As evidenced by the franchises in Tampa, Miami, Arizona and Houston — miserably hot places, too — there is no magic pill for capacity crowds. Those four cities built stadiums with roofs for the hometown ball team, and those teams ranked 30th, 27th, 21st and 17th in 2016 MLB attendance.

The Rangers, before their latest late-season collapse in the playoffs, were the best team in the American League all season and finished 10th in the league in attendance at 2.71 million.

That’s not bad but that should have been a 3-million-fan attendance team. The Rangers were good, the owners spent a fortune on payroll — eighth in MLB — and assembled a roster of good pros fans could easily support.

There are no less than a dozen theories why a team so good didn’t put a butt in every seat for the first two home playoff games, or draw more than 3 million fans this season.

33,461Average attendance at Rangers’ home games this season, 10th in MLB.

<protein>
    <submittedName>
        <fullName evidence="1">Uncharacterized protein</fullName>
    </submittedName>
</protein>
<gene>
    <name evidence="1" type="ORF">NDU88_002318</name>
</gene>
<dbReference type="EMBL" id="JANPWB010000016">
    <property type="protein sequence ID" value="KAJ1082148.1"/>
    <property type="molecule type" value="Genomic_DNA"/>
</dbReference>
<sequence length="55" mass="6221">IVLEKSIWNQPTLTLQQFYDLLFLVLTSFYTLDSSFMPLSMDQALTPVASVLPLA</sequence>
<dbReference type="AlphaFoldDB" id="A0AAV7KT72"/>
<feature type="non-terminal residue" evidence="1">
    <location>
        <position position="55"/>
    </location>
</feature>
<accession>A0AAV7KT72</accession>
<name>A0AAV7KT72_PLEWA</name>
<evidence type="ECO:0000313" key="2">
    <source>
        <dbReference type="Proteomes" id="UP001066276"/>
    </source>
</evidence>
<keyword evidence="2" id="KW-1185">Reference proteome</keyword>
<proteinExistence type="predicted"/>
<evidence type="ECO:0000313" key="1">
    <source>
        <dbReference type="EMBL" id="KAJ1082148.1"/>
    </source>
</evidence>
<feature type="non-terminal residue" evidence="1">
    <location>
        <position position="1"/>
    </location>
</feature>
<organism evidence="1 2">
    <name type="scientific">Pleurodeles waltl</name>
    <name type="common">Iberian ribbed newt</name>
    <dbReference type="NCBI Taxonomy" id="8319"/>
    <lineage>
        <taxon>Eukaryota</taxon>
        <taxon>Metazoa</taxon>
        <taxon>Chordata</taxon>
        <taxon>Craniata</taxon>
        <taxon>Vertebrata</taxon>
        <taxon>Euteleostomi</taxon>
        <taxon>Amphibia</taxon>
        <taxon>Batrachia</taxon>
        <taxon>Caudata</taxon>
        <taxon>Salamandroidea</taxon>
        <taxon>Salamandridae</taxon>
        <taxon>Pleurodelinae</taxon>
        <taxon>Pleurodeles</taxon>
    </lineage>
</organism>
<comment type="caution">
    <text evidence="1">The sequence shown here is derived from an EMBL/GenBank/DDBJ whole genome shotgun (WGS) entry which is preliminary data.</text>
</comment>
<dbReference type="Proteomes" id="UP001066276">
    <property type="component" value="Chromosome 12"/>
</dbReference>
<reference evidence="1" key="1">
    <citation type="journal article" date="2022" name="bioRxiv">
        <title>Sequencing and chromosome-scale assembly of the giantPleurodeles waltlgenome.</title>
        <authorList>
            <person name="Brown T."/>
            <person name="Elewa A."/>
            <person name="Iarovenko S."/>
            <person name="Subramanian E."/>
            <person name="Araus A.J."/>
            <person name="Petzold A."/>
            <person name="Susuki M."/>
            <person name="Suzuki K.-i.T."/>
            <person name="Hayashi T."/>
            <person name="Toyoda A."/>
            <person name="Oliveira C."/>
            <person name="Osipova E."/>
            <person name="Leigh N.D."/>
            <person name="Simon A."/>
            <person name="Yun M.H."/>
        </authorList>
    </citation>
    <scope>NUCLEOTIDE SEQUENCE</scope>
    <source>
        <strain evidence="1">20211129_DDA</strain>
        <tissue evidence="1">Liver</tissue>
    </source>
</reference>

There is the issue of first-pitch start times, the treatment of Nolan Ryan, the lack of public transportation in Arlington, the cost of the games, the fact that it’s baseball, the heat and the increased competition in a flooded entertainment market, among other theories.

For the Rangers, this “problem” is solved with a roof and AC. And they may very well be right.

The only way we will know is if Arlington voters give the club more money to build it. In five years or so, we will know if the team was correct.

If it works, great.

If it doesn’t, then the Rangers will know for sure and will be out of favors to ask Arlington.

Listen to Mac Engel every Tuesday and Thursday on Shan & RJ from 5:30-10 a.m. on 105.3 The Fan.

Voters will decide the fate of the proposed new home for the Texas Rangers, a $1 billion, retractable-roof stadium that requires a $500 million commitment from the city. (Star-Telegram/Robert Cadwallader)